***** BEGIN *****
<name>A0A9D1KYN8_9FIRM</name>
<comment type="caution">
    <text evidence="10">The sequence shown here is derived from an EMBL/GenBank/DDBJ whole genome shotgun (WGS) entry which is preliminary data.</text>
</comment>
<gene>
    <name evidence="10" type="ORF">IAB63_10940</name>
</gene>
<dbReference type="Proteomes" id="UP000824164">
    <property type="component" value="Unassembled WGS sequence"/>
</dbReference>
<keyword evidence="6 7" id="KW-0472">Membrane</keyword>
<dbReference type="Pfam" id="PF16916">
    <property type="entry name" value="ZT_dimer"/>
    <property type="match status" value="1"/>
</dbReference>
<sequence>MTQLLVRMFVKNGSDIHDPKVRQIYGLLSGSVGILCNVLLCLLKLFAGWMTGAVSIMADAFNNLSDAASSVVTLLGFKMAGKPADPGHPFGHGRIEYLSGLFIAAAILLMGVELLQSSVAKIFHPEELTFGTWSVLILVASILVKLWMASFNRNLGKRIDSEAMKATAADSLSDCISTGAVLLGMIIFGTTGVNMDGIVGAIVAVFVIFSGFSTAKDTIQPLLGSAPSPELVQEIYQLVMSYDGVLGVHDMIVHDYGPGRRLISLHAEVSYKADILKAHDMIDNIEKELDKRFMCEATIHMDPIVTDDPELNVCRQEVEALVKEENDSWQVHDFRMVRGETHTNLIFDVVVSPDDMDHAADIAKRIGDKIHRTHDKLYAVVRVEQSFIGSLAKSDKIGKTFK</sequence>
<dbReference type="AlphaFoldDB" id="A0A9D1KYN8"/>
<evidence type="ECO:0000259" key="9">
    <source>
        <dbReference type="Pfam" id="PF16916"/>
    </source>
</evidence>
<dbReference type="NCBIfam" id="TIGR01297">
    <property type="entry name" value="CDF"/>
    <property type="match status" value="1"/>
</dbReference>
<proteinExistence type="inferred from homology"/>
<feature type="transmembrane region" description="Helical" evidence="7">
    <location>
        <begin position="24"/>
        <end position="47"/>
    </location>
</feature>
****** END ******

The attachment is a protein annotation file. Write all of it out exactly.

<name>A0A9D1KYN8_9FIRM</name>
<comment type="caution">
    <text evidence="10">The sequence shown here is derived from an EMBL/GenBank/DDBJ whole genome shotgun (WGS) entry which is preliminary data.</text>
</comment>
<gene>
    <name evidence="10" type="ORF">IAB63_10940</name>
</gene>
<dbReference type="Proteomes" id="UP000824164">
    <property type="component" value="Unassembled WGS sequence"/>
</dbReference>
<keyword evidence="6 7" id="KW-0472">Membrane</keyword>
<dbReference type="Pfam" id="PF16916">
    <property type="entry name" value="ZT_dimer"/>
    <property type="match status" value="1"/>
</dbReference>
<sequence>MTQLLVRMFVKNGSDIHDPKVRQIYGLLSGSVGILCNVLLCLLKLFAGWMTGAVSIMADAFNNLSDAASSVVTLLGFKMAGKPADPGHPFGHGRIEYLSGLFIAAAILLMGVELLQSSVAKIFHPEELTFGTWSVLILVASILVKLWMASFNRNLGKRIDSEAMKATAADSLSDCISTGAVLLGMIIFGTTGVNMDGIVGAIVAVFVIFSGFSTAKDTIQPLLGSAPSPELVQEIYQLVMSYDGVLGVHDMIVHDYGPGRRLISLHAEVSYKADILKAHDMIDNIEKELDKRFMCEATIHMDPIVTDDPELNVCRQEVEALVKEENDSWQVHDFRMVRGETHTNLIFDVVVSPDDMDHAADIAKRIGDKIHRTHDKLYAVVRVEQSFIGSLAKSDKIGKTFK</sequence>
<dbReference type="AlphaFoldDB" id="A0A9D1KYN8"/>
<evidence type="ECO:0000259" key="9">
    <source>
        <dbReference type="Pfam" id="PF16916"/>
    </source>
</evidence>
<dbReference type="NCBIfam" id="TIGR01297">
    <property type="entry name" value="CDF"/>
    <property type="match status" value="1"/>
</dbReference>
<proteinExistence type="inferred from homology"/>
<feature type="transmembrane region" description="Helical" evidence="7">
    <location>
        <begin position="24"/>
        <end position="47"/>
    </location>
</feature>